- by Portea HomeCare
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- Mar 26 2017
Anything and Everything on Tuberculosis
World TB (Tuberculosis) Day is observed on the 24th of March every year. The theme for this year’s TB day is: Unite to End TB.
The idea of World TB Day was conceived with an aim to increase awareness about the epidemic that tuberculosis is and, focuses on the multi-pronged efforts to eradicate the disease completely. World TB Day is one of the eight WPH (World Public Health) campaigns observed by WHO (World Health Organization).
Let’s get down to the basics:
What is Tuberculosis?
Tuberculosis or TB is a contagious disease that affects our lungs. Tuberculosis causing bacteria get transmitted from one person to another via the droplets that are released into the air from sneezing or coughing.
Incidences of Tuberculosis have been on the rise since 1985, primarily because of an increase in HIV, the virus that leads to AIDS. This is because the Human Immunodeficiency Virus impairs the immune system, thus making it very difficult to combat TB. However, the problem is that various strains of this disease are slowly becoming drug resistant. Hence, acute cases of tuberculosis need to be controlled with medications administered over a long period of time to cure the problem and prevent drug resistance.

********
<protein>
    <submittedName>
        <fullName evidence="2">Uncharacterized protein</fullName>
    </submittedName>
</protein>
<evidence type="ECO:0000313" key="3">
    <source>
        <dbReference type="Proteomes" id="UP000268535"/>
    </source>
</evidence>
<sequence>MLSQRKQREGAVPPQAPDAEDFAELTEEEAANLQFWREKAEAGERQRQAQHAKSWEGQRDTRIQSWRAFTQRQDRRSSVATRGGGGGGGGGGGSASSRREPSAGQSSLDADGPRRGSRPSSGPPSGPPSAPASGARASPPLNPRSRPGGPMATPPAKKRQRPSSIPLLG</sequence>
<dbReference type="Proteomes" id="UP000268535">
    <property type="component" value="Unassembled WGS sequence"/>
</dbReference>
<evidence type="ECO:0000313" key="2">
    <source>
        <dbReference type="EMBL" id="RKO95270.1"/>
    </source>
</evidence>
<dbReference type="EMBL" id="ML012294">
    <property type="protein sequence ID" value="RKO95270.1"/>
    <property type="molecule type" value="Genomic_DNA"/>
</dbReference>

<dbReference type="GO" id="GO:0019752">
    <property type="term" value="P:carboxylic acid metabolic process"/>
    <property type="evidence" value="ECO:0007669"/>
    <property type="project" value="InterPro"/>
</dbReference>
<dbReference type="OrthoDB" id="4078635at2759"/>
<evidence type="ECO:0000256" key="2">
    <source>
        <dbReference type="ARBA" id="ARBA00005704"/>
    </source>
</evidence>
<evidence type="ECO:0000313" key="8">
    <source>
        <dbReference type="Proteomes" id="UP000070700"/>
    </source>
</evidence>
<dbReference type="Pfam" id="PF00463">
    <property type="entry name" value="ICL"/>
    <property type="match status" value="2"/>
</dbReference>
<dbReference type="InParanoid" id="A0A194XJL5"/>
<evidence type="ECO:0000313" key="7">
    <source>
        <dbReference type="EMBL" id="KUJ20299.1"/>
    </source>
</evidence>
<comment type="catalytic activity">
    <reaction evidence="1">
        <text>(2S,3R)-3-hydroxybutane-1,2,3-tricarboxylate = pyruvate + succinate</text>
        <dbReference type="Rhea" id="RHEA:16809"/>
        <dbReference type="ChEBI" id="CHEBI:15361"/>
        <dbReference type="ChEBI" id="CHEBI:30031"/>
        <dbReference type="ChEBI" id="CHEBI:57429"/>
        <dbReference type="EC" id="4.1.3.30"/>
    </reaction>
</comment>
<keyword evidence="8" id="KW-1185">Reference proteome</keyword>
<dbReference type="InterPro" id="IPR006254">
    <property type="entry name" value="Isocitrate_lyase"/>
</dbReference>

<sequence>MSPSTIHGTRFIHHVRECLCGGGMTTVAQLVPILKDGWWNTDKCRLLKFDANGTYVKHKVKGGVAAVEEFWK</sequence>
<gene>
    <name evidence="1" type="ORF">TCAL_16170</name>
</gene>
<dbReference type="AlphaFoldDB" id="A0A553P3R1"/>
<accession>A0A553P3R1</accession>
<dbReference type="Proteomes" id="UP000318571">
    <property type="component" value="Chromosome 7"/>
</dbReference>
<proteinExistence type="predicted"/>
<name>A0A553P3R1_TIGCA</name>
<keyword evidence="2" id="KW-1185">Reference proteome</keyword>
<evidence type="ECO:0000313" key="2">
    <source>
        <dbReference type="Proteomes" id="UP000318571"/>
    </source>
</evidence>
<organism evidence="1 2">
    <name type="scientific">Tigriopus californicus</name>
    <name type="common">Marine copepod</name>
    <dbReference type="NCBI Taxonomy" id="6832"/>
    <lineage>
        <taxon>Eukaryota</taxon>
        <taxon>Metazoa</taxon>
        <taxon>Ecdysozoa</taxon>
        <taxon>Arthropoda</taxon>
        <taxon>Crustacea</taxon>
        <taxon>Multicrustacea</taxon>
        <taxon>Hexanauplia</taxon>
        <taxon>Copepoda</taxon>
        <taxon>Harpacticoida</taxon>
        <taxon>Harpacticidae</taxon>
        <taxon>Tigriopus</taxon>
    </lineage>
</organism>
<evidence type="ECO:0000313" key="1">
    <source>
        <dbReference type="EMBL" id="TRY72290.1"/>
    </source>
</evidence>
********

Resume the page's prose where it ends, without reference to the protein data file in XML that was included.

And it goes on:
Active TB and Latent TB
- Active TB: This condition is contagious and poses health risks to the sufferer. This can either develop within the first few weeks of getting infected with the bacteria or might also take years to show up.
- Latent TB: Here, one might already be infected with the bacteria, but the same could remain in a passive way and not cause any noteworthy symptom. Latent TB, that is also referred to as TB infection or inactive TB, isn’t contagious. Nevertheless, treatment is absolutely essential, lest the condition progresses to active TB.
What are the common symptoms?
- Prolonged coughing (usually that persists for more than 21 days)
- Oozing blood while coughing
- Pain in the chest (or pain while coughing or breathing)
- Weight loss
- Reduced appetite
- Chills during the night
- Sweating during the night